GM Ignition and the “Benefit of the Bargain” Theory

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Last week, Judge Jesse M. Furman issued a 103-page ruling disposing of New GM’s partial motion to dismiss.  At the crux of the opinion were plaintiffs’ two damages theories.

First, as the court put it, plaintiffs “pursue an unprecedented theory of damages, one that turns not on whether the vehicles at issue were sold with known, latent defects … but rather on the alleged reduction in resale value of the vehicles due to damage to New GM’s reputation and brand.”  Not surprisingly, given the court’s tone in characterizing the theory, the court ruled the first theory was “unsound.”

Second, plaintiffs also seek damages based on a much more well-established methodology: the benefit of the bargain theory.  As the court described that theory:

The gravamen of the benefit-of-the-bargain defect theory is that Plaintiffs who purchased defective cars were injured when they purchased for x dollars a New GM car that contained a latent defect; had they known about the defect, they would have paid fewer than x dollars for the car (or not bought the car at all), because a car with a safety defect is worth less than a car without a safety defect.

Although New GM argued that this theory too failed “across the board” and that it “always requires a plaintiff to prove manifestation of the alleged defect,” the court held that while different jurisdictions have reached different conclusions, in many jurisdictions the damages theory is viable:

New GM is wrong in arguing that the benefit-of-the-bargain defect theory must fail because New GM did not warrant that its cars would have a particular resale value in the future.  

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Ninth Circuit: 12(b)(6) Not the Time to Decide Whether a Business Practice Was Misleading

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In a brief memorandum opinion issued Friday, the Ninth Circuit issued a reminder that whether a business practice is misleading under California’s consumer protection statutes is typically a question of fact better deferred until later in the litigation.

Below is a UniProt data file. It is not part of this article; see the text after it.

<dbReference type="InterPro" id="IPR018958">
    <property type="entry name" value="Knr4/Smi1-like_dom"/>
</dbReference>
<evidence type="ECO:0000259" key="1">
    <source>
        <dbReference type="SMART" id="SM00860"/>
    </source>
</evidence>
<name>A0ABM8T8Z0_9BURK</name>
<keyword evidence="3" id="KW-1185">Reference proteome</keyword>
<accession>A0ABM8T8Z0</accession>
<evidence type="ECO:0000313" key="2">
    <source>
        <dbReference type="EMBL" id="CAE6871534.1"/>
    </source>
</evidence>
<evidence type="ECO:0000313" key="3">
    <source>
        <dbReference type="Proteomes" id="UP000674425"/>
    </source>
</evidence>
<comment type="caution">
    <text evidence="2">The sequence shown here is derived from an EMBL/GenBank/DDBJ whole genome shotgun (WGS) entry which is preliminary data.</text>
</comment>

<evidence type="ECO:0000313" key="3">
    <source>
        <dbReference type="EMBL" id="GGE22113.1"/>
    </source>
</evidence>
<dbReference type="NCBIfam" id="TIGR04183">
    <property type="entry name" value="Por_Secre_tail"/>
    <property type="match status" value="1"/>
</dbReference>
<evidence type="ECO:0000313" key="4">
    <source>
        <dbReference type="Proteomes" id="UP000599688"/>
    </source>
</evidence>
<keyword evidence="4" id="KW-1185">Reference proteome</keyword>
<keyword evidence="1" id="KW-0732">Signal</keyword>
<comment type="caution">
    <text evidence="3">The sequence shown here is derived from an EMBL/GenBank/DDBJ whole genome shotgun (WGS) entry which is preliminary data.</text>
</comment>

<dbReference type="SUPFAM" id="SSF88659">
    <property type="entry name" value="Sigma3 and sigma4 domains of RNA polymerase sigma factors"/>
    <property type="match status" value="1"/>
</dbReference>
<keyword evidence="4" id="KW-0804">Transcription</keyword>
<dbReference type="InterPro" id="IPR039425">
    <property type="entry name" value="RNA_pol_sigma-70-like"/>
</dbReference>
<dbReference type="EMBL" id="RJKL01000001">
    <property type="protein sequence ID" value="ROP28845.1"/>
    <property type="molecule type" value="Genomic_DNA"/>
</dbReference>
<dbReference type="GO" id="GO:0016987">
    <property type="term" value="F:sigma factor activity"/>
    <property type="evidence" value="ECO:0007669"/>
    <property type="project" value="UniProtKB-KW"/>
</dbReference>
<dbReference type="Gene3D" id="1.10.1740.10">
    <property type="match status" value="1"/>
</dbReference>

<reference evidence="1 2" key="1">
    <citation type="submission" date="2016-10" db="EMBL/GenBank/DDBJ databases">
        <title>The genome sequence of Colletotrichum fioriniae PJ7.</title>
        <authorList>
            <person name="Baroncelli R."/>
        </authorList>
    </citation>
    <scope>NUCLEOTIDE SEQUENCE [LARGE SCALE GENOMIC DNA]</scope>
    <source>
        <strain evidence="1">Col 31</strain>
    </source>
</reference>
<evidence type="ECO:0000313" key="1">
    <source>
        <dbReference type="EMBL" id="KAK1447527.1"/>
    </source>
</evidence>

In McMahon v. Take-Two Interactive Software, Inc., plaintiffs brought suit after purchasing the Grand Theft Auto V video game.  Plaintiffs alleged that the game was marketed in a fashion that misleadingly marketed the game’s online component.  The district court concluded as a matter of law that the alleged misrepresentations were not actionable under the UCL or the FAL.

The Ninth Circuit reversed, explaining:

plaintiffs alleged that they read all the disclosures and statements on GTA V’s packaging, and that these representations led them to believe that GTA Online would be available to play immediately upon purchase of GTA V. Contrary to these representations, GTA Online was not available immediately to any purchasers. The district court erred by failing to construe plaintiffs’ allegations that these representations were misleading in the light most favorable to plaintiffs, and by making the finding that the representations were not misleading. See Lilly v. ConAgra Foods, Inc., 743 F.3d 662, 665 (9th Cir. 2014) (“Whether a business practice is deceptive will usually be a question of fact not appropriate for decision on [a motion to dismiss].” (quotation marks and citation omitted)).

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